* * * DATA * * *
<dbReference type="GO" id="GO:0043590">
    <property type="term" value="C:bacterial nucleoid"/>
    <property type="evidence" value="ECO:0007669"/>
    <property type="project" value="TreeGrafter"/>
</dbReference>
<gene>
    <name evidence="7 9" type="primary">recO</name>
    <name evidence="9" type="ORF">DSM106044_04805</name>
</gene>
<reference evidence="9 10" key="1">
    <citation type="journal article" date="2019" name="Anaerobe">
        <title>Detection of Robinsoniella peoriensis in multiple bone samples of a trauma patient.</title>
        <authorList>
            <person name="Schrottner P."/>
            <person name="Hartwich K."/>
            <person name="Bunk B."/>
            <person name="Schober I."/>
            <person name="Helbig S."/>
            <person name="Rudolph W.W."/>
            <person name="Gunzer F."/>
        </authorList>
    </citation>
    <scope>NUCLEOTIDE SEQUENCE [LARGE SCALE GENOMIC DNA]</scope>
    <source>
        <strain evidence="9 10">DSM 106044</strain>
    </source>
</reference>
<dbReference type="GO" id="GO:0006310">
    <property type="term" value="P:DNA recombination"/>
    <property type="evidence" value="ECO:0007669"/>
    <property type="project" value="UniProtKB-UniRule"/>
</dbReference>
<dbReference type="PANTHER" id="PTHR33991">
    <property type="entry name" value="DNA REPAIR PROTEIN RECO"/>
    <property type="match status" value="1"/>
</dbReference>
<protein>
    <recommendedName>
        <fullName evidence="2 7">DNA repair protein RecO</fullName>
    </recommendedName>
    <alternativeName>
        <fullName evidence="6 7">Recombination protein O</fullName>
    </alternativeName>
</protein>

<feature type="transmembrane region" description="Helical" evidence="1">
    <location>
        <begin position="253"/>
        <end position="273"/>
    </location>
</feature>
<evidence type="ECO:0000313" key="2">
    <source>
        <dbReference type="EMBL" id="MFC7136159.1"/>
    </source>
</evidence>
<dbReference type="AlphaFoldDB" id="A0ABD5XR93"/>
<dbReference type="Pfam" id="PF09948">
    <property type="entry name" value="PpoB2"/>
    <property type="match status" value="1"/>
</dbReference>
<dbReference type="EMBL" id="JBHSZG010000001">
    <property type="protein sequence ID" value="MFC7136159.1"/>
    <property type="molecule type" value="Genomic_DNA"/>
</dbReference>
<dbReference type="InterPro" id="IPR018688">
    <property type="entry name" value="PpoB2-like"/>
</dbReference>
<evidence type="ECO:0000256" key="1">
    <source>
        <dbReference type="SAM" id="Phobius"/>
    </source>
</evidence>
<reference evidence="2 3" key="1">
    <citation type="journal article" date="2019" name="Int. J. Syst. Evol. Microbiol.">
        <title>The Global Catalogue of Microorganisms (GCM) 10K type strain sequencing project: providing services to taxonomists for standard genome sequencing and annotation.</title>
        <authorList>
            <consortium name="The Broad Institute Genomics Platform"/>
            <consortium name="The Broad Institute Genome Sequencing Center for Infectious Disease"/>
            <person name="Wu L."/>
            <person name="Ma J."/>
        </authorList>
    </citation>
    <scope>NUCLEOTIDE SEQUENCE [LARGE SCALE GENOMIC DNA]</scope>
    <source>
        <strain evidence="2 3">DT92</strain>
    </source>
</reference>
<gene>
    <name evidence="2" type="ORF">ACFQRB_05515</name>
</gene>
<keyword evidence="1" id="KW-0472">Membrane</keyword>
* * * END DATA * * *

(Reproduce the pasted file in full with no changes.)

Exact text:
<dbReference type="GO" id="GO:0043590">
    <property type="term" value="C:bacterial nucleoid"/>
    <property type="evidence" value="ECO:0007669"/>
    <property type="project" value="TreeGrafter"/>
</dbReference>
<gene>
    <name evidence="7 9" type="primary">recO</name>
    <name evidence="9" type="ORF">DSM106044_04805</name>
</gene>
<reference evidence="9 10" key="1">
    <citation type="journal article" date="2019" name="Anaerobe">
        <title>Detection of Robinsoniella peoriensis in multiple bone samples of a trauma patient.</title>
        <authorList>
            <person name="Schrottner P."/>
            <person name="Hartwich K."/>
            <person name="Bunk B."/>
            <person name="Schober I."/>
            <person name="Helbig S."/>
            <person name="Rudolph W.W."/>
            <person name="Gunzer F."/>
        </authorList>
    </citation>
    <scope>NUCLEOTIDE SEQUENCE [LARGE SCALE GENOMIC DNA]</scope>
    <source>
        <strain evidence="9 10">DSM 106044</strain>
    </source>
</reference>
<dbReference type="GO" id="GO:0006310">
    <property type="term" value="P:DNA recombination"/>
    <property type="evidence" value="ECO:0007669"/>
    <property type="project" value="UniProtKB-UniRule"/>
</dbReference>
<dbReference type="PANTHER" id="PTHR33991">
    <property type="entry name" value="DNA REPAIR PROTEIN RECO"/>
    <property type="match status" value="1"/>
</dbReference>
<protein>
    <recommendedName>
        <fullName evidence="2 7">DNA repair protein RecO</fullName>
    </recommendedName>
    <alternativeName>
        <fullName evidence="6 7">Recombination protein O</fullName>
    </alternativeName>
</protein>

<feature type="transmembrane region" description="Helical" evidence="1">
    <location>
        <begin position="253"/>
        <end position="273"/>
    </location>
</feature>
<evidence type="ECO:0000313" key="2">
    <source>
        <dbReference type="EMBL" id="MFC7136159.1"/>
    </source>
</evidence>
<dbReference type="AlphaFoldDB" id="A0ABD5XR93"/>
<dbReference type="Pfam" id="PF09948">
    <property type="entry name" value="PpoB2"/>
    <property type="match status" value="1"/>
</dbReference>
<dbReference type="EMBL" id="JBHSZG010000001">
    <property type="protein sequence ID" value="MFC7136159.1"/>
    <property type="molecule type" value="Genomic_DNA"/>
</dbReference>
<dbReference type="InterPro" id="IPR018688">
    <property type="entry name" value="PpoB2-like"/>
</dbReference>
<evidence type="ECO:0000256" key="1">
    <source>
        <dbReference type="SAM" id="Phobius"/>
    </source>
</evidence>
<reference evidence="2 3" key="1">
    <citation type="journal article" date="2019" name="Int. J. Syst. Evol. Microbiol.">
        <title>The Global Catalogue of Microorganisms (GCM) 10K type strain sequencing project: providing services to taxonomists for standard genome sequencing and annotation.</title>
        <authorList>
            <consortium name="The Broad Institute Genomics Platform"/>
            <consortium name="The Broad Institute Genome Sequencing Center for Infectious Disease"/>
            <person name="Wu L."/>
            <person name="Ma J."/>
        </authorList>
    </citation>
    <scope>NUCLEOTIDE SEQUENCE [LARGE SCALE GENOMIC DNA]</scope>
    <source>
        <strain evidence="2 3">DT92</strain>
    </source>
</reference>
<gene>
    <name evidence="2" type="ORF">ACFQRB_05515</name>
</gene>
<keyword evidence="1" id="KW-0472">Membrane</keyword>